Turkeys take top billing this month, but be careful.
You don't want to make or deal with any tax turkeys in this 11th month of the year.
Quick confession: The hubby and I aren't big Turkey Day fans. It's not that we're not grateful for all we have. It's that we don't like turkey very much.
Instead, we embrace our West Texas roots and have barbecue and all the fixings on the fourth Thursday of each November. And the hubby does make pumpkin pie.
Tax traditions, too: November also is a good month to make some tax moves that will make you thankful at filing time next year.
Yes, things are starting to get hectic. The holiday season is underway. And many folks finally are traveling again after hunkering down for literally years due to the COVID-19 pandemic.
But try to work some tax planning into your November schedule. The savings they could produce will make next April's Tax Day feel like Thanksgiving all over again.
This page of collected November tax tips will give you some ideas on how to deal with your Internal Revenue Service responsibilities. It also will offer some suggestions on how to lessen those tax requirements.
As always, the tips will be added here as soon as they are highlighted in the upper right corner of the ol' blog. That way you don't have to worry if you miss a few on their featured days. You'll find them and their links below.
Now, let's get to dishing out some items from our November tax tips menu.
- 2023 inflation adjustments, starting with next year's income brackets — Yes, you did see this tip in October. But since inflation still is top of mind for most folks, it bears repeating. It also gets this early mention because I'm still completing the ol' blog's annual 10-part tax inflation series. The annual feature highlights the Internal Revenue Service's annual adjustments to 60+ tax provisions. The first post focused on the 2023 income tax bracket adjustments, which mean more money for you, not the IRS in the coming tax year. That first installment has a directory of the remaining 9 posts on 2023's inflation changes. Those items also will periodically show up as tips through November, as well as into December and early January 2023 when they take effect. (Nov. 1, 2022)
- November tax moves — Get your tax ducks, uh, turkeys in a row this month. Some November tax moves could keep you from running a-fowl (Sorry, not sorry.) of the tax code. Others could help you hatch some tax savings. (Nov. 2, 2021)
- 6 tax & financial tips for lottery winners — Sure, the odds of winning the full $1.6 billion Powerball jackpot are 1 in 292.2 million. But just in case your numbers do come up, here are some tax and financial tips once you recover from the realization of suddenly being ultra rich, since you'll likely take the immediate cash payout of $782.4 million. (Nov. 4, 2022)
- Hurricane season 2022 continues; stay ready — In case you forgot, hurricane season doesn't officially end until Nov. 30. Mother Nature knows, and she's stirred up Subtropical Storm Nicole that's forecast to strengthen and hit Florida. Don't be fooled by the "sub" prefix; these systems can do damage, too, especially to areas still dealing with the effects of deadly Hurricane Ian. So be safe, and be ready. (Nov. 7, 2022)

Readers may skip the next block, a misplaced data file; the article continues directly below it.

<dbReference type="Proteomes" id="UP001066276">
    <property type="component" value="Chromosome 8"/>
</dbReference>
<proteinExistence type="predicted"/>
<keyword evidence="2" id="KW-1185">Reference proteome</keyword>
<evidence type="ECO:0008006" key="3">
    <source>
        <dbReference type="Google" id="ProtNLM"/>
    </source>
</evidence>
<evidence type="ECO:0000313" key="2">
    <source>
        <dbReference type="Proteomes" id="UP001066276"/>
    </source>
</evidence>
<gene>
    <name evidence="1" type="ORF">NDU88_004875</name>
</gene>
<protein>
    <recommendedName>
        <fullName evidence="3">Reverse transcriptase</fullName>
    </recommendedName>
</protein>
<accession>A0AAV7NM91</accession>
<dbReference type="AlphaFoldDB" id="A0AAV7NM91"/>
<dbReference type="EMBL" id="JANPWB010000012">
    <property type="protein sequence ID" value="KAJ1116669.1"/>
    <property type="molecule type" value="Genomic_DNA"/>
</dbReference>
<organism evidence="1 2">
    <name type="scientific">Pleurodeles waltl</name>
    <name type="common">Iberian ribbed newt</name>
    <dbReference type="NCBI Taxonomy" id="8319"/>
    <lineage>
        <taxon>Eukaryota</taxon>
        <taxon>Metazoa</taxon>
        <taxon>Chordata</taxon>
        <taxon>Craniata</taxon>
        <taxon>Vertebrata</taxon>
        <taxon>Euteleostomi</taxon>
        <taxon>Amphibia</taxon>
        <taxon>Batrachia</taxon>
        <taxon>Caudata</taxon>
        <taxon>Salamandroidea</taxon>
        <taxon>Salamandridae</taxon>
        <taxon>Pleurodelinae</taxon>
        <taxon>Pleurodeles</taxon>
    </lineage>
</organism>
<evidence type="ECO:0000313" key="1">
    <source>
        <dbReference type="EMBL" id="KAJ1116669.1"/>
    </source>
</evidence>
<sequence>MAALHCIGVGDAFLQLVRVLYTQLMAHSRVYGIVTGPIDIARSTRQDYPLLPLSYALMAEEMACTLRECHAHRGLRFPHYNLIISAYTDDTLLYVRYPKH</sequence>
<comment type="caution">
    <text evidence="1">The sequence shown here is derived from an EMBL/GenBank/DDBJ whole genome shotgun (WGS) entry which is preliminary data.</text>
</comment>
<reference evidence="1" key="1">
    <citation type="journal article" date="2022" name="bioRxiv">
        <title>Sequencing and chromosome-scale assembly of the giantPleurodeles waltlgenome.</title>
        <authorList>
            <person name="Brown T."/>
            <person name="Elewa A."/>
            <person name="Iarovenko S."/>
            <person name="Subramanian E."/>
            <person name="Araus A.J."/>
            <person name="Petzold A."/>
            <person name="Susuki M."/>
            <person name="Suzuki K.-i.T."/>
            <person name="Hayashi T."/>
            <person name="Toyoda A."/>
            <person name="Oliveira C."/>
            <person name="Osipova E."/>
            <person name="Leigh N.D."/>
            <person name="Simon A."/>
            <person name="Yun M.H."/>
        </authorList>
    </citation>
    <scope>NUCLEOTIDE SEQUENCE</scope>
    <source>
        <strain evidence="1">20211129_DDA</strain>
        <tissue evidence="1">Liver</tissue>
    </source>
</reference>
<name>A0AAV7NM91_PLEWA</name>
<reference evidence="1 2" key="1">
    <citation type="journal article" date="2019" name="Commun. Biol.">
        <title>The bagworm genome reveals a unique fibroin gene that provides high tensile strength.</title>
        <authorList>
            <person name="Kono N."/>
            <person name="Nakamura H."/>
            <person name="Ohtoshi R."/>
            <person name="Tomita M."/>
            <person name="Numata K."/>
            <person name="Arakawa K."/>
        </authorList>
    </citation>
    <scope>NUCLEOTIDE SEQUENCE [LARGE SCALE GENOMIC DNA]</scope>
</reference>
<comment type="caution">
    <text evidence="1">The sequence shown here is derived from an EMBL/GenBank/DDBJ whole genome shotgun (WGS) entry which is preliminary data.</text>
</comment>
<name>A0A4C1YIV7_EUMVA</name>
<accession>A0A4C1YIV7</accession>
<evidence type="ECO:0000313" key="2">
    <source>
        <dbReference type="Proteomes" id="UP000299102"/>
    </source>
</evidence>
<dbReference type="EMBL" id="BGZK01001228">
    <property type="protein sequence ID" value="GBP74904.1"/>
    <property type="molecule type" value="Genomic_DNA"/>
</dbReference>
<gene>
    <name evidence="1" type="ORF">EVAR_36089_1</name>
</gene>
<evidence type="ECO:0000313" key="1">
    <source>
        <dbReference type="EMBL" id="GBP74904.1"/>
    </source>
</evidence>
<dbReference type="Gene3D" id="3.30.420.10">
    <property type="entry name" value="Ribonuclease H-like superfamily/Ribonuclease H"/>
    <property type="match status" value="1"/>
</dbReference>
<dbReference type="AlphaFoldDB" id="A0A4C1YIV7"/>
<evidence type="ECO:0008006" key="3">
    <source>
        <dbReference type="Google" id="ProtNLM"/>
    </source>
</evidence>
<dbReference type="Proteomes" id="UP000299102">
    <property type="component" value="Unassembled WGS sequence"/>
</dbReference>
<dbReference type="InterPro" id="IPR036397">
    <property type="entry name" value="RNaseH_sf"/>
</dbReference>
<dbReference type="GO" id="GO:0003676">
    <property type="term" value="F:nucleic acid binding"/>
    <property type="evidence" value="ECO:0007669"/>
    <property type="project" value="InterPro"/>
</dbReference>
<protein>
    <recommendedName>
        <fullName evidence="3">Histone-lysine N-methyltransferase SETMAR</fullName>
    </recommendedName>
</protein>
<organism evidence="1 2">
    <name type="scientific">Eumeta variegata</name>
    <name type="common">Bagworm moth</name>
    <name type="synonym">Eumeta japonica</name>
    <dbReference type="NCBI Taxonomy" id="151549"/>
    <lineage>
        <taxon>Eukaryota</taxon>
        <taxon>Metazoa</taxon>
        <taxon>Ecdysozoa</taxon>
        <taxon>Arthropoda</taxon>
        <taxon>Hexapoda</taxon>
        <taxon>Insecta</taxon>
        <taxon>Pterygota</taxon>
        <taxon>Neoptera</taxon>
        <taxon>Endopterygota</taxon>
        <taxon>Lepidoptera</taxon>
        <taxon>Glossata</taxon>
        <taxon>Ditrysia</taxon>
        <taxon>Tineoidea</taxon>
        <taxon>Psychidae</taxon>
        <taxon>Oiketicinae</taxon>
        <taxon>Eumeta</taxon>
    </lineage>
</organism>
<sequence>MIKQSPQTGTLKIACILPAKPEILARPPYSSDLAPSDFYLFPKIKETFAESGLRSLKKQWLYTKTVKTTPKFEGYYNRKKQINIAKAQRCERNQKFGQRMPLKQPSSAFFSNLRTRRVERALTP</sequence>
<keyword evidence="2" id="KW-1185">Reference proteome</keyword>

- Reconstructing lost tax, financial records — Preparing for a disaster can be a hassle, but it generally is easier than reconstructing records. If, however, worse comes to worst and you have to rebuild lost or damaged tax and financial records, these tips should help. (Nov. 10, 2022)
- Beware post-disaster repair and disaster scams — Hurricane season 2022 is winding down (we hope), but disaster related scams continue. These crooks come out in force after every catastrophe. So in the wake of Hurricane Nicole's landfall this week, beware scammers who target property owners needing repairs, as well as individuals who want to help storm victims recover. (Nov. 11, 2022)
- Make the most of tax-favored workplace perks — It's workplace benefits enrollment season at many companies. Here are 7 things to think about as you make your coming year's benefits choice, including the tax advantages of several workplace perks. (Nov. 14, 2022)
- COVID credits can be claimed via Free File through Nov. 17 — If you're one of the 9 million families who didn't have to file and therefore missed coronavirus pandemic tax relief payments, do so now. The Internal Revenue Service is making Free File available through Thursday, Nov. 17, so you can claim the payments electronically at, as the name indicates, no cost. (Nov. 16, 2022)
- Designating a tax representative — Sometimes, you want someone else to talk to the Internal Revenue Service about your taxes. The IRS says that's OK, as long as you follow the agency's rules on authorizing a tax representative. (Nov. 18, 2022)
- Gift cards: great as holiday gifts, not as tax payments — Do buy gift cards as holiday gifts for family and friends. Do NOT buy them when a tax scammer instructs you to do so to pay a fake Internal Revenue Service bill. This is just one scam that pops up year-round. Don't fall for it or other scams and identity theft schemes that involve taxes or, this time of year, holiday shopping. (Nov. 21, 2022)
- Holiday shopping (and tax time) security tips — Most of us are online most of the time, but our connectivity increases during the holidays. And at tax filing time. That's why the IRS Security Summit has some online shopping and tax filing tips to help secure and protect your identity (and money!) from con artists and other criminals. (Nov. 28, 2022)
Well, we're almost done with 2022, but not quite.
Yes, you can click on the December link below, but you'll just be greeted (again) by that nay-saying guy's GIF, instead of helpful advice from the Internal Revenue Service and the ol' blog.
Until the final month of the year arrives, you can always check out the tax season tips already collected in the previous 10 months' special page links below.